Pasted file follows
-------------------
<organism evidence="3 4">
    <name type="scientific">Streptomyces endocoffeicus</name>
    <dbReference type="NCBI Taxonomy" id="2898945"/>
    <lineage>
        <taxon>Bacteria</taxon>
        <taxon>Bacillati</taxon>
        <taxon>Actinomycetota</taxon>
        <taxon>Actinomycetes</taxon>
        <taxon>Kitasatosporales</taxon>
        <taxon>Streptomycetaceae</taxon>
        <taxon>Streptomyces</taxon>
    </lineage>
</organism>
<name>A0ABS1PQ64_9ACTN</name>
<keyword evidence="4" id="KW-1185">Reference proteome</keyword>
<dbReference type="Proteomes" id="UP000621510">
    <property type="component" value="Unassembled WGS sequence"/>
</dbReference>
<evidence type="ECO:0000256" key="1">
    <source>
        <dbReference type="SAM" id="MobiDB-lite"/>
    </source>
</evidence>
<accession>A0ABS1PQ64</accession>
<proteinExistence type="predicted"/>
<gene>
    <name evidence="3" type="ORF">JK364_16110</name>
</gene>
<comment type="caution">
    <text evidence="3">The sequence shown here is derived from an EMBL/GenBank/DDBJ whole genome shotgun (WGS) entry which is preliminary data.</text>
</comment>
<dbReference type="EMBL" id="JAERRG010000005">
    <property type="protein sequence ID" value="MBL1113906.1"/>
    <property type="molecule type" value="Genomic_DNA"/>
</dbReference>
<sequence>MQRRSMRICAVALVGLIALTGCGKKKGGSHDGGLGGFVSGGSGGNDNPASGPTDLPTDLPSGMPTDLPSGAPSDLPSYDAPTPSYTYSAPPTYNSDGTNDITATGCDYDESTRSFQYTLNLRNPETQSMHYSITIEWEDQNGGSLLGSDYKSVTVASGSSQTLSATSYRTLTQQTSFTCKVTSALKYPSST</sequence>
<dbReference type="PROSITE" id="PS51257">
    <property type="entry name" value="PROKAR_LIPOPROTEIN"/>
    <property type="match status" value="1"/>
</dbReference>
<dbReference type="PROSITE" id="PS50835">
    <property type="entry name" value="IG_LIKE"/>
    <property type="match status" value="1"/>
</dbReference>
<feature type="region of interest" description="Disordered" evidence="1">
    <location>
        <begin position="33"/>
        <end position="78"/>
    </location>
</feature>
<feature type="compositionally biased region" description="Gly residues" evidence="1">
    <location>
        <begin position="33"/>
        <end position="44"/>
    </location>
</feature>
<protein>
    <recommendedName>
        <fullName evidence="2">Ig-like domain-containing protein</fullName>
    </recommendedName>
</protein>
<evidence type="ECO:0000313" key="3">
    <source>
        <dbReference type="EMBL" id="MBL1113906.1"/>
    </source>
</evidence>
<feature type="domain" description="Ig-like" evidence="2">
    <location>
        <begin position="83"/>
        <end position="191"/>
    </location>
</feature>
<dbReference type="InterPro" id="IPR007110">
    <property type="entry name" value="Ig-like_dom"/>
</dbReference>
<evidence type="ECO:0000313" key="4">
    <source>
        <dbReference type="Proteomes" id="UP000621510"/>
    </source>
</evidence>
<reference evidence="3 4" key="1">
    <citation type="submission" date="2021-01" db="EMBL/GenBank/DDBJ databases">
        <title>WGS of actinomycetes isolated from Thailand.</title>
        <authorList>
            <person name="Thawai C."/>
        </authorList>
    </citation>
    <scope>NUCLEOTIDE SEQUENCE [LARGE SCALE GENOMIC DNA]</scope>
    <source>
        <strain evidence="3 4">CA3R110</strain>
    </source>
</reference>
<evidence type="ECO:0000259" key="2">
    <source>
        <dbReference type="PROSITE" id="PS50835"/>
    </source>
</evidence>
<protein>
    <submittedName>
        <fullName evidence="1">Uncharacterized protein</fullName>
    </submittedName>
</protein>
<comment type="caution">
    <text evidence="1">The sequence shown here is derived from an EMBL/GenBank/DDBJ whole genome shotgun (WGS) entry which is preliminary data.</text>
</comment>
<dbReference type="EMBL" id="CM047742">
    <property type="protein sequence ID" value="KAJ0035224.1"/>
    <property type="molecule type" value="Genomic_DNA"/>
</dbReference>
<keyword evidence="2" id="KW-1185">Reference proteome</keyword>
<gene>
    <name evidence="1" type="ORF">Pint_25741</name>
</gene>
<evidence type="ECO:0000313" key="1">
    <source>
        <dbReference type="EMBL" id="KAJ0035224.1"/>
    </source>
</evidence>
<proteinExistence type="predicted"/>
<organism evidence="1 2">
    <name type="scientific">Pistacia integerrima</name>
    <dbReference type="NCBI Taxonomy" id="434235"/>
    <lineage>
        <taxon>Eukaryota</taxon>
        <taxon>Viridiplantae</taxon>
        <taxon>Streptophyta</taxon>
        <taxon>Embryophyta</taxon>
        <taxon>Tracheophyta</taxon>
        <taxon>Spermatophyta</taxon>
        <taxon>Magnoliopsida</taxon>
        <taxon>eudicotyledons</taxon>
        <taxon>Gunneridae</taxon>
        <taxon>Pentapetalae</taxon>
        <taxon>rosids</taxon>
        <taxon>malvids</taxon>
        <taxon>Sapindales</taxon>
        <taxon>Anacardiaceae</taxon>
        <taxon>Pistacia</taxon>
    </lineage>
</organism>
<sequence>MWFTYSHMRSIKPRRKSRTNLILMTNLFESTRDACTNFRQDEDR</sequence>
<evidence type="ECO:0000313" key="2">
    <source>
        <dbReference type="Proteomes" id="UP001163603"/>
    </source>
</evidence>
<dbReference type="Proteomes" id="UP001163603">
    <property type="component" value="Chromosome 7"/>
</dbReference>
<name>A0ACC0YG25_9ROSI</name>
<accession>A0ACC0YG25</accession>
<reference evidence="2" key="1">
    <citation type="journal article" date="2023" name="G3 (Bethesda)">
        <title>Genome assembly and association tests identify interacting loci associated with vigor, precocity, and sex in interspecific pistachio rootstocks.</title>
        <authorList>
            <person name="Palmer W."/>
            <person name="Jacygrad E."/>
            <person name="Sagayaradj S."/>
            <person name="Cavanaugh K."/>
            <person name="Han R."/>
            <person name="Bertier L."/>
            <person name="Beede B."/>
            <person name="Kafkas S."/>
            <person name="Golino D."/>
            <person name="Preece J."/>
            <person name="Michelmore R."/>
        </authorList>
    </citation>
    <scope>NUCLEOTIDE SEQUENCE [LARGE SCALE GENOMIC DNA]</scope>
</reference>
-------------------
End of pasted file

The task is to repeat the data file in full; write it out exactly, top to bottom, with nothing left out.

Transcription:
<organism evidence="3 4">
    <name type="scientific">Streptomyces endocoffeicus</name>
    <dbReference type="NCBI Taxonomy" id="2898945"/>
    <lineage>
        <taxon>Bacteria</taxon>
        <taxon>Bacillati</taxon>
        <taxon>Actinomycetota</taxon>
        <taxon>Actinomycetes</taxon>
        <taxon>Kitasatosporales</taxon>
        <taxon>Streptomycetaceae</taxon>
        <taxon>Streptomyces</taxon>
    </lineage>
</organism>
<name>A0ABS1PQ64_9ACTN</name>
<keyword evidence="4" id="KW-1185">Reference proteome</keyword>
<dbReference type="Proteomes" id="UP000621510">
    <property type="component" value="Unassembled WGS sequence"/>
</dbReference>
<evidence type="ECO:0000256" key="1">
    <source>
        <dbReference type="SAM" id="MobiDB-lite"/>
    </source>
</evidence>
<accession>A0ABS1PQ64</accession>
<proteinExistence type="predicted"/>
<gene>
    <name evidence="3" type="ORF">JK364_16110</name>
</gene>
<comment type="caution">
    <text evidence="3">The sequence shown here is derived from an EMBL/GenBank/DDBJ whole genome shotgun (WGS) entry which is preliminary data.</text>
</comment>
<dbReference type="EMBL" id="JAERRG010000005">
    <property type="protein sequence ID" value="MBL1113906.1"/>
    <property type="molecule type" value="Genomic_DNA"/>
</dbReference>
<sequence>MQRRSMRICAVALVGLIALTGCGKKKGGSHDGGLGGFVSGGSGGNDNPASGPTDLPTDLPSGMPTDLPSGAPSDLPSYDAPTPSYTYSAPPTYNSDGTNDITATGCDYDESTRSFQYTLNLRNPETQSMHYSITIEWEDQNGGSLLGSDYKSVTVASGSSQTLSATSYRTLTQQTSFTCKVTSALKYPSST</sequence>
<dbReference type="PROSITE" id="PS51257">
    <property type="entry name" value="PROKAR_LIPOPROTEIN"/>
    <property type="match status" value="1"/>
</dbReference>
<dbReference type="PROSITE" id="PS50835">
    <property type="entry name" value="IG_LIKE"/>
    <property type="match status" value="1"/>
</dbReference>
<feature type="region of interest" description="Disordered" evidence="1">
    <location>
        <begin position="33"/>
        <end position="78"/>
    </location>
</feature>
<feature type="compositionally biased region" description="Gly residues" evidence="1">
    <location>
        <begin position="33"/>
        <end position="44"/>
    </location>
</feature>
<protein>
    <recommendedName>
        <fullName evidence="2">Ig-like domain-containing protein</fullName>
    </recommendedName>
</protein>
<evidence type="ECO:0000313" key="3">
    <source>
        <dbReference type="EMBL" id="MBL1113906.1"/>
    </source>
</evidence>
<feature type="domain" description="Ig-like" evidence="2">
    <location>
        <begin position="83"/>
        <end position="191"/>
    </location>
</feature>
<dbReference type="InterPro" id="IPR007110">
    <property type="entry name" value="Ig-like_dom"/>
</dbReference>
<evidence type="ECO:0000313" key="4">
    <source>
        <dbReference type="Proteomes" id="UP000621510"/>
    </source>
</evidence>
<reference evidence="3 4" key="1">
    <citation type="submission" date="2021-01" db="EMBL/GenBank/DDBJ databases">
        <title>WGS of actinomycetes isolated from Thailand.</title>
        <authorList>
            <person name="Thawai C."/>
        </authorList>
    </citation>
    <scope>NUCLEOTIDE SEQUENCE [LARGE SCALE GENOMIC DNA]</scope>
    <source>
        <strain evidence="3 4">CA3R110</strain>
    </source>
</reference>
<evidence type="ECO:0000259" key="2">
    <source>
        <dbReference type="PROSITE" id="PS50835"/>
    </source>
</evidence>
<protein>
    <submittedName>
        <fullName evidence="1">Uncharacterized protein</fullName>
    </submittedName>
</protein>
<comment type="caution">
    <text evidence="1">The sequence shown here is derived from an EMBL/GenBank/DDBJ whole genome shotgun (WGS) entry which is preliminary data.</text>
</comment>
<dbReference type="EMBL" id="CM047742">
    <property type="protein sequence ID" value="KAJ0035224.1"/>
    <property type="molecule type" value="Genomic_DNA"/>
</dbReference>
<keyword evidence="2" id="KW-1185">Reference proteome</keyword>
<gene>
    <name evidence="1" type="ORF">Pint_25741</name>
</gene>
<evidence type="ECO:0000313" key="1">
    <source>
        <dbReference type="EMBL" id="KAJ0035224.1"/>
    </source>
</evidence>
<proteinExistence type="predicted"/>
<organism evidence="1 2">
    <name type="scientific">Pistacia integerrima</name>
    <dbReference type="NCBI Taxonomy" id="434235"/>
    <lineage>
        <taxon>Eukaryota</taxon>
        <taxon>Viridiplantae</taxon>
        <taxon>Streptophyta</taxon>
        <taxon>Embryophyta</taxon>
        <taxon>Tracheophyta</taxon>
        <taxon>Spermatophyta</taxon>
        <taxon>Magnoliopsida</taxon>
        <taxon>eudicotyledons</taxon>
        <taxon>Gunneridae</taxon>
        <taxon>Pentapetalae</taxon>
        <taxon>rosids</taxon>
        <taxon>malvids</taxon>
        <taxon>Sapindales</taxon>
        <taxon>Anacardiaceae</taxon>
        <taxon>Pistacia</taxon>
    </lineage>
</organism>
<sequence>MWFTYSHMRSIKPRRKSRTNLILMTNLFESTRDACTNFRQDEDR</sequence>
<evidence type="ECO:0000313" key="2">
    <source>
        <dbReference type="Proteomes" id="UP001163603"/>
    </source>
</evidence>
<dbReference type="Proteomes" id="UP001163603">
    <property type="component" value="Chromosome 7"/>
</dbReference>
<name>A0ACC0YG25_9ROSI</name>
<accession>A0ACC0YG25</accession>
<reference evidence="2" key="1">
    <citation type="journal article" date="2023" name="G3 (Bethesda)">
        <title>Genome assembly and association tests identify interacting loci associated with vigor, precocity, and sex in interspecific pistachio rootstocks.</title>
        <authorList>
            <person name="Palmer W."/>
            <person name="Jacygrad E."/>
            <person name="Sagayaradj S."/>
            <person name="Cavanaugh K."/>
            <person name="Han R."/>
            <person name="Bertier L."/>
            <person name="Beede B."/>
            <person name="Kafkas S."/>
            <person name="Golino D."/>
            <person name="Preece J."/>
            <person name="Michelmore R."/>
        </authorList>
    </citation>
    <scope>NUCLEOTIDE SEQUENCE [LARGE SCALE GENOMIC DNA]</scope>
</reference>